by Jack McKeon
|illustration by Arthur Rackham|
A couple of months ago, I read a book by biologist Edward O. Wilson modestly titled “The Meaning of Human Existence”. In it, Wilson makes the case that we are a “eusocial” species – one that cooperatively raises its young across multiple generations and which divides labor so that members must sacrifice some personal reproductive success for the success of the group. There are, he says, about 23 such species, primarily insects (bees, ants, termites), a couple of African mole rats, and us. We’ve attained this status by the adaptation of our ancestors to meat eating, which favored a more stable form of life than our previous wandering. The “nest” or campsite developed, becoming the focus of social life. Work became divided and complex and the community cared for the children.
Aiding this eusocial development was a genetic disposition to be insatiably curious about ourselves and each other. This developed our sensitivity to the non-verbal messages put out by others, enabling us to interpret situations and anticipate the future. This function was further aided by the development of spoken, then written, language and the creative arts in general.
… the creative arts… are… in an important way just the
same old story, with the same themes, the same archetypes, the same emotions.
The function of anthrocentricity – fascination about ourselves – is the sharpening of social intelligence, a skill in which human beings are the geniuses among all the earth’s species…a state of intense, even obsessive concentration on others has always enhanced survival of individuals and groups. We are devoted to stories because that is how the mind works –
a never ending wandering through past scenarios and through alternative scenarios of the future.
It struck me that what we do is at the center of this process, not only in the actual act of telling stories but in the content of what we tell. One of the consequences of our eusocial standing is a conflict between the individual’s drive for personal genetic success and the opposing need of the success of the group. This is a conflict that has plagued us throughout our history and is playing out now in our own politics.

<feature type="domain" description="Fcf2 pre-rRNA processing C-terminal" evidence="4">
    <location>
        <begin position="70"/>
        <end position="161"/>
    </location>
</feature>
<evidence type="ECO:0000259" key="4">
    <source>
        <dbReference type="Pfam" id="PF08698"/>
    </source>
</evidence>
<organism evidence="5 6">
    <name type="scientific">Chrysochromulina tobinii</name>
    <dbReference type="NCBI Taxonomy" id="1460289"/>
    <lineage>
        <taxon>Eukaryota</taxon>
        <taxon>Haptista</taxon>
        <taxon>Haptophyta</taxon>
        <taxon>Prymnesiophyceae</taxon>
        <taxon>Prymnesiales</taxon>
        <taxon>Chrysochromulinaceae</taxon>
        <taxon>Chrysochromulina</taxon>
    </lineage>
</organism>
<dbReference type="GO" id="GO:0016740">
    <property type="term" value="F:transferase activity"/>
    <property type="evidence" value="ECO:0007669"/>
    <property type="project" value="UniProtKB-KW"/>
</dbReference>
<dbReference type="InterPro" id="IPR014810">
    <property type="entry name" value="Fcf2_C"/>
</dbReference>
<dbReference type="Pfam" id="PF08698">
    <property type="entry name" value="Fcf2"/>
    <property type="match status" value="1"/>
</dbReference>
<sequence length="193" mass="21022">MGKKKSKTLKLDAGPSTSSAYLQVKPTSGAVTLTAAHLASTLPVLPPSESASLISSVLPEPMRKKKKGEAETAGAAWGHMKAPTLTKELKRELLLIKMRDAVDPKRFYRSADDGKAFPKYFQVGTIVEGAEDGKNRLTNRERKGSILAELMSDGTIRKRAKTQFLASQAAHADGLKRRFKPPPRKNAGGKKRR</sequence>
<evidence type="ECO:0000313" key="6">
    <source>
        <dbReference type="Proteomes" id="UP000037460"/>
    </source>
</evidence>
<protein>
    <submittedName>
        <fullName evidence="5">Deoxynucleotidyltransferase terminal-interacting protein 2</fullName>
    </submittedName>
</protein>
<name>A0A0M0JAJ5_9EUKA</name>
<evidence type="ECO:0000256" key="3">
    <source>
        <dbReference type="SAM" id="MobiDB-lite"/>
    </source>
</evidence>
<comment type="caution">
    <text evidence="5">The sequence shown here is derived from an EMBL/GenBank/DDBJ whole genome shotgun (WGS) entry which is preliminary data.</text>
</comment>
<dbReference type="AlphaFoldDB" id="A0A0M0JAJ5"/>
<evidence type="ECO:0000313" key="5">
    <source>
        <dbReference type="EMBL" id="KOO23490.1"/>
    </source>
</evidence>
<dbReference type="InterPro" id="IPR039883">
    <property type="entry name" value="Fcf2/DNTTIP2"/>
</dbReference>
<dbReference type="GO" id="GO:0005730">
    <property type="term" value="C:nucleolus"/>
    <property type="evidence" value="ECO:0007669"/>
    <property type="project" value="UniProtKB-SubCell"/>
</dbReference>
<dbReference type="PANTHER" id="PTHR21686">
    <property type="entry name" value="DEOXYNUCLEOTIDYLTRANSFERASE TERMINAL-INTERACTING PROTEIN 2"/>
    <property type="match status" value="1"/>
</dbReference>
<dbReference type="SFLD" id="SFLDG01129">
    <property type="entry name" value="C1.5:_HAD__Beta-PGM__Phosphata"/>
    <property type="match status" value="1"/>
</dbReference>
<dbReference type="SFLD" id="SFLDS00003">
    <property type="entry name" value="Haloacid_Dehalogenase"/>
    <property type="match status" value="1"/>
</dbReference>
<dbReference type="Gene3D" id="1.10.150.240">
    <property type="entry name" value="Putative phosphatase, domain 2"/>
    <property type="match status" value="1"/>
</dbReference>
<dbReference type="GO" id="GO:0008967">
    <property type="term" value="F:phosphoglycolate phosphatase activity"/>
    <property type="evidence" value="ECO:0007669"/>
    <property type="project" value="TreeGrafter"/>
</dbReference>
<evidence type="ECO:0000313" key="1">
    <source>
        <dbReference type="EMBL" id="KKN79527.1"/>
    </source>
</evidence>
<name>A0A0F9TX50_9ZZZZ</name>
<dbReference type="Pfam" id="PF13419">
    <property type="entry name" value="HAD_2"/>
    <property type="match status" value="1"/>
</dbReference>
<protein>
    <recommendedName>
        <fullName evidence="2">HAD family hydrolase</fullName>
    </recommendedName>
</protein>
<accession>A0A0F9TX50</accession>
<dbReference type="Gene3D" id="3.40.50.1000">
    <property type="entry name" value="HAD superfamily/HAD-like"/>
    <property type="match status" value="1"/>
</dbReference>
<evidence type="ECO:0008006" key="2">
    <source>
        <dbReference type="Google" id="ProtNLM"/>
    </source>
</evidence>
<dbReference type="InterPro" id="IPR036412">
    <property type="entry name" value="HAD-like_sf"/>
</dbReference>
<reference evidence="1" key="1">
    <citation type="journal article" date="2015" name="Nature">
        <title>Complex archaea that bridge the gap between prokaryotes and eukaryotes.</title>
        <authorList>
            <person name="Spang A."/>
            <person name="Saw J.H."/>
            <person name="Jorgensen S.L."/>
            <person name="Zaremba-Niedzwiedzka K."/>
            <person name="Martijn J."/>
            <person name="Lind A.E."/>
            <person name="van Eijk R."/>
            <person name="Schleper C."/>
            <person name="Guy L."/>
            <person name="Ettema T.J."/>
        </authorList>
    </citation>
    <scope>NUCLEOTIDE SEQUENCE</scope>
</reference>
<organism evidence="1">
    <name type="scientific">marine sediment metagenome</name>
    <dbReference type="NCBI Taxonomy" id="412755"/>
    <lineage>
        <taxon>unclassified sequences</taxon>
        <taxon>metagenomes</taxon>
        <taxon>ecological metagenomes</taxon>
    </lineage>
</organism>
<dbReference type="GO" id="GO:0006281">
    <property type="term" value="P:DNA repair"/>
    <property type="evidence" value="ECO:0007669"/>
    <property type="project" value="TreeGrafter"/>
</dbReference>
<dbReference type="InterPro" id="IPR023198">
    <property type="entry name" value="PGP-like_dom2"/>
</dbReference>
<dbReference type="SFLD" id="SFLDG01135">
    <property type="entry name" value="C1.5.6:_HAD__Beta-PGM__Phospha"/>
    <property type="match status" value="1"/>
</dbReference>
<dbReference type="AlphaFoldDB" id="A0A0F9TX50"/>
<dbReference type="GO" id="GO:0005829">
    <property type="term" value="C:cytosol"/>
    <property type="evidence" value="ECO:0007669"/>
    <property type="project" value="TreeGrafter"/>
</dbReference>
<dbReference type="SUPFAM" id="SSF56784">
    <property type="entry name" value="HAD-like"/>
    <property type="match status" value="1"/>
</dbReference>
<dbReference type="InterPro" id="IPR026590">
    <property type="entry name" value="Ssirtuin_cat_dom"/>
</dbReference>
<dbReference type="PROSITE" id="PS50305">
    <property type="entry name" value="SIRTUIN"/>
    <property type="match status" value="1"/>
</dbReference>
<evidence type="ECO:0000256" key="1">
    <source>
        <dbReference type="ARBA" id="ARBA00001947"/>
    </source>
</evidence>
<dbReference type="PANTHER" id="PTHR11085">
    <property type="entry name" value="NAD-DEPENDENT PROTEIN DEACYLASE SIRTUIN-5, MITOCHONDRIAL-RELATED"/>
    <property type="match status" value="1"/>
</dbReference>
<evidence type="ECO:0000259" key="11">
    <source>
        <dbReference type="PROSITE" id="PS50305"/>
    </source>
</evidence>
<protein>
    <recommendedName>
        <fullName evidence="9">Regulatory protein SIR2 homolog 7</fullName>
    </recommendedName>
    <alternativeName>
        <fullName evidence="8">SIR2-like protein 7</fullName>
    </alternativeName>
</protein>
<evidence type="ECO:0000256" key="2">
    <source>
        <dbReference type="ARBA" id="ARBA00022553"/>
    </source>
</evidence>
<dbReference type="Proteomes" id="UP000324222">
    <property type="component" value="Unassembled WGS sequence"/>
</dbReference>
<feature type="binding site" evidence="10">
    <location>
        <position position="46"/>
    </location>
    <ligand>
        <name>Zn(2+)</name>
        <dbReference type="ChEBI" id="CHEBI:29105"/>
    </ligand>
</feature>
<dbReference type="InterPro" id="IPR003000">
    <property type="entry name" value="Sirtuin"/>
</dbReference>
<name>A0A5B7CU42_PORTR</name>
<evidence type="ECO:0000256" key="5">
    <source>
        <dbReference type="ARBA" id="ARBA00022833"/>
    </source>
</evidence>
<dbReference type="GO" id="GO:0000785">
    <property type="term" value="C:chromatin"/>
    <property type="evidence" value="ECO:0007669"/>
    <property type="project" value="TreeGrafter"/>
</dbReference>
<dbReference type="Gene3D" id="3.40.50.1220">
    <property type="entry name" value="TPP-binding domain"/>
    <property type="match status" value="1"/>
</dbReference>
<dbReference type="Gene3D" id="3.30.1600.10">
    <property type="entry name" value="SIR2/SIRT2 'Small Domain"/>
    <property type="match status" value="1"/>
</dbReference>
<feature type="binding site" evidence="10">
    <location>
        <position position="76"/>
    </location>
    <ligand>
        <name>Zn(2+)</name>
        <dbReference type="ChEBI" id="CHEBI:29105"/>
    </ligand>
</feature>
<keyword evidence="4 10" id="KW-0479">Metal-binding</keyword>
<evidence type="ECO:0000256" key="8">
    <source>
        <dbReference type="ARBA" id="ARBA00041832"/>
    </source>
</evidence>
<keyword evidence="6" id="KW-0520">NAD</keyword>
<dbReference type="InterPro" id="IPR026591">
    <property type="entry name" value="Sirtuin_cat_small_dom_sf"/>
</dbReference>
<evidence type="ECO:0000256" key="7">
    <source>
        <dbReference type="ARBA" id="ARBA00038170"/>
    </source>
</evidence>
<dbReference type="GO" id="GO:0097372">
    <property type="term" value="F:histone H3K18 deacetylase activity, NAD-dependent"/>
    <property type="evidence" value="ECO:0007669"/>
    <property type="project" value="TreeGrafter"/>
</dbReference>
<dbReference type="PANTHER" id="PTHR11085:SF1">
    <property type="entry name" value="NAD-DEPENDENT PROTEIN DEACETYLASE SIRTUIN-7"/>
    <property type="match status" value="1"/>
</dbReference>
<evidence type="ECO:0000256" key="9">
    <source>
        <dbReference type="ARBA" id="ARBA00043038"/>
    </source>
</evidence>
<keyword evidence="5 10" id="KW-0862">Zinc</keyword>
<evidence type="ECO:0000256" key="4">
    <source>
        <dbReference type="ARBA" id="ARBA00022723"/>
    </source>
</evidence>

Our stories, more often than not, deal with just this conflict. Take the Grimms’
“The Golden Bird”, which I recently told at the Morris County Juvenile Facilities. This is a story with the typical three brother conflict. The older two brothers, faced with the task of first identifying and then locating the bird, indulge their desire for sleep when they should be watching, and then, trusting to their “cleverness”, ignore the good advice of the fox that would have deprived them of some personal satisfaction. So they get stuck living for pleasure and abandoning all responsibility towards a greater good. Eventually they end up on the gallows – an interesting response of group control over the excessive individual – and are rescued by the more other-oriented youngest brother, only to resume their selfish, disastrous, behavior.
This youngest brother, on the other hand, as is usual in these cases, assumes the responsibility of watching through the night and heeds the advice of the fox to avoid the snares of the Inn of pleasure and assume the humility of the dark, quiet inn. In this way he attains the invaluable assistance of the fox. He pays attention for the good of all, at some discomfort to himself, at least this time. (Other third sons gain helpful assistance by engaging in generous, socially conscious sharing of food or information.)